• The Lyapunov exponent lambda is a global quantity: it measures the average exponential rate of divergence of nearby trajectories. In general there exist finite-time fluctuations of this rate and it is possible to define an ``instantaneous'' rate: the ``effective Lyapunov exponent'' . For finite time delay tau, the effective LE depends on the particular point of the trajectory x(t) where the perturbation is performed. In the same way, the predictability time Tp fluctuates, following the variations of the effective LE.

  • In dynamical systems with many degrees of freedom, the interactions among different degrees of freedom play an important role in the growth of the perturbation. If one is interested in the case of a perturbation concentrated on certain degrees of freedom (e.g. small length scales in weather forecasting), and a prediction on the evolution of other degrees of freedom (e.g. large length scales), even the knowledge of the statistics of the effective Lyapunov exponent is not sufficient. In this case it is important to understand the behaviour of the tangent vector z(t), i.e. the direction along which an infinitesimal perturbation grows. In such a situation a relevant quantity can result the time, TR, the tangent vector needs to relax on the time dependent eigenvector e1(t) of the stability matrix, corresponding to the maximum Lyapunov exponent lambda1. So that, in this context, one has:

$T = T_R+\frac{1}{\lambda} \ln\left(\frac{\delta x}{\delta0}\right)$ (3)

and the mechanism of transfer of the error Dx through the degrees of freedom of the system, which determines TR, could be more important than the rate of divergence of nearby trajectories.

* In systems with many characteristic times -- such as the eddy turn-over times in fully developed turbulence -- if one is interested in non infinitesimal perturbations Tp is determined by the detailed process due to the nonlinear effects in the evolution equation for Dx. In this case, the predictability time could be unrelated to the maximum Lyapunov exponent and Tp might depend, in a non-trivial way, on the details of the system. Therefore one needs a new indicator, such as the finite size Lyapunov exponent (FSLE) , to characterize quantitatively the error growth of non infinitesimal perturbations.

* In presence of noise, or in general of probabilistic rules in the evolution laws (e.g. random maps), there are two different ways to define the predictability: by considering either two trajectories of the system with the same noise or two trajectories of the same system evolving with different realizations of the noise. Both these definitions are physically relevant in different contexts but the results can be very different in presence of a strong dynamical intermittency.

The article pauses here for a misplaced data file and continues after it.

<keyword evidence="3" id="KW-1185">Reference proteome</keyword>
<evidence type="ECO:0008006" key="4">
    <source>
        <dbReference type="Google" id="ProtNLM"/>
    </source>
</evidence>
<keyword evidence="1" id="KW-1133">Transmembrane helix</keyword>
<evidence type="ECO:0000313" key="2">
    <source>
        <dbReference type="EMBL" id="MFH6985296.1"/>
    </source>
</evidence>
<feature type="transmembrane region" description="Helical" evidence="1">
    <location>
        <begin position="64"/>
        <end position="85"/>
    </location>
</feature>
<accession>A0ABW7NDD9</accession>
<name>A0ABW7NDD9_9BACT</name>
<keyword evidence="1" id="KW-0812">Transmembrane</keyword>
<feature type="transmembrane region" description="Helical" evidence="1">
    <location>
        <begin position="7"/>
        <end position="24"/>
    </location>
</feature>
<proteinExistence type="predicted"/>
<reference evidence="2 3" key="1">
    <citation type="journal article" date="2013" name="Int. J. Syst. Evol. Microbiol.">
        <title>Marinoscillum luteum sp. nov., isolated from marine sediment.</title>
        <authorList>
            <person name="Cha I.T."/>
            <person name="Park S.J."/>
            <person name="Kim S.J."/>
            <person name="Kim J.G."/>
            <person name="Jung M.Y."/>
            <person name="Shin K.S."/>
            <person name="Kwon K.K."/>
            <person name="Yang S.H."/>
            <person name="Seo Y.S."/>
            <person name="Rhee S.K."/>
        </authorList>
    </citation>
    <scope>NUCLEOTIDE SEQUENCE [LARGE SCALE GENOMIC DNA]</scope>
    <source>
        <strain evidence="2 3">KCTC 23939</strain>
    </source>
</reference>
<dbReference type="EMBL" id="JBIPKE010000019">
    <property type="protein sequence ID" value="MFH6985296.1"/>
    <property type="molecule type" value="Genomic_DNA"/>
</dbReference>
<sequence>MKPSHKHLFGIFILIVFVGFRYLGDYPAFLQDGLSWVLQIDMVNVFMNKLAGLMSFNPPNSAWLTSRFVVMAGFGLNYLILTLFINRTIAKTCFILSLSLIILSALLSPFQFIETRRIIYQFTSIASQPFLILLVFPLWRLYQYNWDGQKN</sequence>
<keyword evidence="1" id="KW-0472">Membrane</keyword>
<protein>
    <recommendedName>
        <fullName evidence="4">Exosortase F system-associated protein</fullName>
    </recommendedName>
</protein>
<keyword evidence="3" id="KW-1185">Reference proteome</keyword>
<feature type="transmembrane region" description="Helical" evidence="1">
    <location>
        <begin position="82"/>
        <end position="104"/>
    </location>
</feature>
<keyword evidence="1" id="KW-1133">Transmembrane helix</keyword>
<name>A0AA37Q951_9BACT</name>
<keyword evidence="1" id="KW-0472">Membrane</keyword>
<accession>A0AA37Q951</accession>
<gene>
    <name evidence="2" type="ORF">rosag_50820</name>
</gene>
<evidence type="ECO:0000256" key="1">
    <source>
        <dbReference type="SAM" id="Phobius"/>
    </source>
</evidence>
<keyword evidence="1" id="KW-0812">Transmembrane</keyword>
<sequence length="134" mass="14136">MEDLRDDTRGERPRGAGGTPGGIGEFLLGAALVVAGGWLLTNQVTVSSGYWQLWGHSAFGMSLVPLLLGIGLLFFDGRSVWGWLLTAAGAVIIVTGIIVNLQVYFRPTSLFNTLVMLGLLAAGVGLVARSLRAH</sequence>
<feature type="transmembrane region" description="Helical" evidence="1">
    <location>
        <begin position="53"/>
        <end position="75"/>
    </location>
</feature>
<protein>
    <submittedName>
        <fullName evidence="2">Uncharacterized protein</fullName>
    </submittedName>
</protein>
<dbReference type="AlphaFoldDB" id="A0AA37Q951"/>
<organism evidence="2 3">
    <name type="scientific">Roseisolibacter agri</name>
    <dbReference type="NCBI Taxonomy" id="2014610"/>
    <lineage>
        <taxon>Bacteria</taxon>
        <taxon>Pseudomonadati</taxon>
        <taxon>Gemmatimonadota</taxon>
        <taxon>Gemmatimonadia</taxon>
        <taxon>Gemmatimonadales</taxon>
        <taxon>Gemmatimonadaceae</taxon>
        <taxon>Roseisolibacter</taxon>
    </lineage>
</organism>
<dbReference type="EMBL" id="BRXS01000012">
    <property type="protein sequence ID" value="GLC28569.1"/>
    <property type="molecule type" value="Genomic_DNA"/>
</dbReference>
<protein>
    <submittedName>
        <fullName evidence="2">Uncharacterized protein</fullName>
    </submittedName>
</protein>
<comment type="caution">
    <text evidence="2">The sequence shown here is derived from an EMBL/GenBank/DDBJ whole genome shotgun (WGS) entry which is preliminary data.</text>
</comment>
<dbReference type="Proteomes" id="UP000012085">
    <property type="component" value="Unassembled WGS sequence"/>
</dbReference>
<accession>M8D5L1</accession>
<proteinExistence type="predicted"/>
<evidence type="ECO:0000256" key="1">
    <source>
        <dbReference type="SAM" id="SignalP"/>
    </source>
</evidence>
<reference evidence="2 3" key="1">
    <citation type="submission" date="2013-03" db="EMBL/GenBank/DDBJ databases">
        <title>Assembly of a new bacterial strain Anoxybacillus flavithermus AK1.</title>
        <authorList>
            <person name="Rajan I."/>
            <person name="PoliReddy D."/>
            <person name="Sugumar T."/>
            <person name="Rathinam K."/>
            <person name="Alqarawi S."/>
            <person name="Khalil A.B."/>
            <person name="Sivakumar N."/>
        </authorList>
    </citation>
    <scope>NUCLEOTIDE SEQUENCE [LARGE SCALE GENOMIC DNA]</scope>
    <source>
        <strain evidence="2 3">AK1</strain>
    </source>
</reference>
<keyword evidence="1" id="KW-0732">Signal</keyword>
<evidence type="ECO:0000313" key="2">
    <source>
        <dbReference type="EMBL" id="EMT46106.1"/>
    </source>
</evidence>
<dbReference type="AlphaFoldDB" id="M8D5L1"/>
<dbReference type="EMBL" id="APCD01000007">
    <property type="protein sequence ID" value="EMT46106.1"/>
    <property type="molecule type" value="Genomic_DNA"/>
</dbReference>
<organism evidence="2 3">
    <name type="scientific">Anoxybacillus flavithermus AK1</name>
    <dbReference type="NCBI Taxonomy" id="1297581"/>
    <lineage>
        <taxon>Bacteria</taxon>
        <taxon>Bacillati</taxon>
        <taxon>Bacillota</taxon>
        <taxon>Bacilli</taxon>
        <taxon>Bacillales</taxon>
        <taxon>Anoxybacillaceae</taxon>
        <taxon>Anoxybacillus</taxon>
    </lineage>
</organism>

* In spatially extended systems one can have both temporal and/or spatial complex behaviour. In particular, even in absence of temporal chaos (i.e. lambda <0) one can have irregularity in the spatial features. Thus even if temporal sequences of a given site are predictable the detailed spatial structure is very ``complex'' (unpredictable). In particular, in the so called open flows (as shear flow downstream) convective instability may occur, i.e. even if the Lyapunov exponent is negative perturbations may grow in a coordinate system traveling with non zero speed. From this the necessity to define new indicators such as the co-moving Lyapunov exponent (CLE). In such situations one has the phenomenon of sensitivity on boundary conditions which can be detected by a ``spatial Lyapunov exponent''.

In the study of data sequences another approach, at first glance completely different, has been developed in the context of the information theory, data compression and algorithmic complexity theory. Nowadays it is rather clear that this approach is closely related to the dynamical systems one. Basically, if a system is chaotic, i.e. there is strong sensitivity on the initial conditions, and the predictability is limited up to a time which is related to the first Lyapunov exponent, then a time sequence obtained from one of its chaotic trajectories cannot be compressed by an arbitrary factor.

It is easy to give an interpretation of eq. (2) in terms of cost of the transmission, or difficulty in the compression, of a record x(1),x(2),......,x(N). For instance, in the discrete-time case with a unique positive Lyapunov exponent, one can show that, in the limit N--->infty, the minimum number of bits per unit time necessary to transmit the sequence is lambda/ln2. This is a rephrasing, in the context of the dynamical systems, of the theorem for the maximum compressibility which, in information theory, is stated in terms of the Shannon entropy.

On the other hand, as for the basic theoretical concepts introduced in dynamical systems theory, also in this context, in order to treat realistic problems, it is necessary to extend and generalize the fundamental notions of the information and data compression theory. In this framework perhaps the most important development has been the idea of epsilon- entropy (or rate distortion function, according to Shannon) which is the information counterpart of the finite size Lyapunov exponent.

The study of the predictability, a part its obvious interest per se and for applications (e.g. in geophysics and astronomy), can be read, from a conceptual point of view, as a way to characterize the ``complexity'' of dynamical systems.